1 in 21 home mortgages are in foreclosure in New York according to the report, with Long Island and the Hudson Valley leading the state in both the number of foreclosures and the biggest hit to their tax bases in the wake of the last reception. New filings continued to rise in many parts of the State, which is the fourth-slowest foreclosure process in the nation, making it difficult for the courts to make headway in reducing caseloads. DiNapoli’s report noted that some changes made to New York’s foreclosure process to help borrowers avoid foreclosure has drawn out the process, increasing costs for individuals and municipalities for the upkeep and enforcement of vacant abandoned properties that are not yet the property of the financial institution or new homeowner, which have come to be known as “zombie homes.” The mandatory settlement conferences instituted in New York in 2008 add 110 calendar days to the foreclosure process in downstate regions. In these cases, municipalities may end up with not only delinquent taxes, unpaid water and sewer bills, but homes that become safety hazards and require demolition. Increased costs to the municipalities also include indirect costs to communities, including increased policing, fire prevention and effects of a criminal element that has increased with the higher rate of foreclosures. “Our communities are paying a big price when people lose their homes,” DiNapoli said. “We must continue efforts to help homeowners and implement solutions that support local governments’ economic recovery.”
There is a little bit of good news, however. Thirteen mortgage companies which represent 70 percent of the New York mortgage market, have agreed to follow a set of “best practices” including inspecting, securing and maintaining zombie homes with delinquent first-lien mortgages. The banks are also supposed to report vacant and abandoned properties to a State registry that can be shared with local governments in order to help the municipalities identify lien holders and hold them accountable for zombie home maintenance. Also, in a recent report by CoreLogic, the Long Island foreclosure rate was down in February 0.64 percent compared to last year’s rate, the lowest rate since July 2010. This bring Long Island’s average one-tenth of one percent lower than the state average at the end of Q3 of 2015, but still about 4 times the national average. The highest rate of foreclosures that Long Island experienced was 7.09 percent in August of 2012.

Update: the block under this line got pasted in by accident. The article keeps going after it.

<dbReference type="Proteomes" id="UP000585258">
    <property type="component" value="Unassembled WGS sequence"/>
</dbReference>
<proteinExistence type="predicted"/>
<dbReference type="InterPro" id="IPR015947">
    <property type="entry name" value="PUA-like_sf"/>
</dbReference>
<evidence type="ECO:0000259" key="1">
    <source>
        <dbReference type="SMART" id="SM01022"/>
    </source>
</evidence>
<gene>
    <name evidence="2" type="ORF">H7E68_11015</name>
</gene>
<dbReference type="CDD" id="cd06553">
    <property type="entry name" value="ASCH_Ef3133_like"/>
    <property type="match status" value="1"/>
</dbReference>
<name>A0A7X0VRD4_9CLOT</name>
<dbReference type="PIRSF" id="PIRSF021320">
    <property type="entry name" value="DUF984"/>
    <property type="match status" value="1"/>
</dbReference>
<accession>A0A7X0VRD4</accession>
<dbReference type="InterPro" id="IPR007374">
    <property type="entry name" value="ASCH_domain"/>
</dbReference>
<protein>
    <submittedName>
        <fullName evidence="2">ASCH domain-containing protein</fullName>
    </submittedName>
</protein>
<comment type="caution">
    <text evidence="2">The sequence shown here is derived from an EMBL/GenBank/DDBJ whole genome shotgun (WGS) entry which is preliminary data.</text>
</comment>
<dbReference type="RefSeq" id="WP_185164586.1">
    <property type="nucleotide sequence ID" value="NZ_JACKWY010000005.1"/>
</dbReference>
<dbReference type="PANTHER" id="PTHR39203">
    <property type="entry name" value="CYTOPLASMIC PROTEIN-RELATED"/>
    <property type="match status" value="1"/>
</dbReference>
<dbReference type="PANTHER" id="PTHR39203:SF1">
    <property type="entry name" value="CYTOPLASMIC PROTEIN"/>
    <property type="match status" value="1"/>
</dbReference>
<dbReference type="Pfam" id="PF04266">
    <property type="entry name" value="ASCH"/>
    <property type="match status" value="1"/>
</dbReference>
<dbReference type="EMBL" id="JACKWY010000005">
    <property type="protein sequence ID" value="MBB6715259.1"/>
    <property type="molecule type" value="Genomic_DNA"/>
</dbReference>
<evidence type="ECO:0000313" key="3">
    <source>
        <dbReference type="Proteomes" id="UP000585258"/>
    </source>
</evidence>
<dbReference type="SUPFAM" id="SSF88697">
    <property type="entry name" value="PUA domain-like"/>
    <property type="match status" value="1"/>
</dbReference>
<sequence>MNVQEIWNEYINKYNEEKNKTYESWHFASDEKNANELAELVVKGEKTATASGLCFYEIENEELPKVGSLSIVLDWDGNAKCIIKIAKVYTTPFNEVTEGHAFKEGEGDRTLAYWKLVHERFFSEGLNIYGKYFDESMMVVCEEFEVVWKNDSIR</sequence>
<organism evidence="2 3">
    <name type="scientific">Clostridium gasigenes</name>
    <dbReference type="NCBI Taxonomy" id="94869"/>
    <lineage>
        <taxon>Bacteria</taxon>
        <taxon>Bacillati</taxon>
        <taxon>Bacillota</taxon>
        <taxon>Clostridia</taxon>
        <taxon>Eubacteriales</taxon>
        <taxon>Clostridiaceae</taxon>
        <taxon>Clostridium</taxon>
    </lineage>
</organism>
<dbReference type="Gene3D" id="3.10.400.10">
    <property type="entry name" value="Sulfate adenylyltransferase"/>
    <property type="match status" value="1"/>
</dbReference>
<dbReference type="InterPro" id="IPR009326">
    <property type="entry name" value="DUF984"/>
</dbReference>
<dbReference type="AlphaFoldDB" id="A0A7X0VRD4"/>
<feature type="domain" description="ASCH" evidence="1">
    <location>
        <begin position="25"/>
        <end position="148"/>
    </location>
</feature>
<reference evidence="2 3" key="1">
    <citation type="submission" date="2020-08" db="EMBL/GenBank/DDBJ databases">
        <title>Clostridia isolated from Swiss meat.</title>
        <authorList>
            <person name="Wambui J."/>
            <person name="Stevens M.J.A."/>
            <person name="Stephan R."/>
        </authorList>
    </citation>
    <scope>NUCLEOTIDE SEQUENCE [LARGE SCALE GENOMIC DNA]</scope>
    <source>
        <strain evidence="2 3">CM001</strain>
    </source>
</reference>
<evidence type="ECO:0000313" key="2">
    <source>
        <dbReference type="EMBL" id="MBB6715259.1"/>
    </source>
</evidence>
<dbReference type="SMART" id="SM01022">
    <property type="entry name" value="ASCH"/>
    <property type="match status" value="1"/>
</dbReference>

Bellone Proposes Water Usage Fee to Combat Nitrogen Pollution
Vision was out in Yaphank this week to hear Suffolk County Executive Steve Bellone outline his proposal for nitrogen reduction including a water fee that, if passed in the Suffolk Legislature and the NYS Legislature would be put before the voters in November as a referendum.
How the plan is presented to the public may make all the difference and the effort would benefit by a grassroots push that included local civic organizations, chambers of commerce and local municipalities. Initial questions that Vision has heard to date regarding the proposed plan include whether or not the proposal is a water, sewer tax, or a user fee; what is the positive or negative impact to the small business community; what local communities will benefit from the fund; is there a delineated project list for communities, Towns or the County that spells out the projects the fund will provide; how much of the fund will be spent on administration costs; can the fund be used for other purposes, and if not, what are the “lockbox” provisions to ensure that the collected funds are used only for the intended purpose in the proposal.
Vision is in support of infrastructure funds and financing for water and sewer improvements for communities that want to see these systems come online, and praises the County Executive for coming forward with a proposal.
You can check out some of the media coverage of the proposal from LIBN, News 12, FIOS1, CBS, and Newsday
USDOT Releases Final Truck Size and Weight Study
The U.S. Department of Transportation Federal Highway Administration released its long-awaited Final Truck Size and Weight Report to Congress last week and concluded after more than two years of study by many of the nation's foremost truck size and weight experts that there should be no changes in current truck size and weight limits.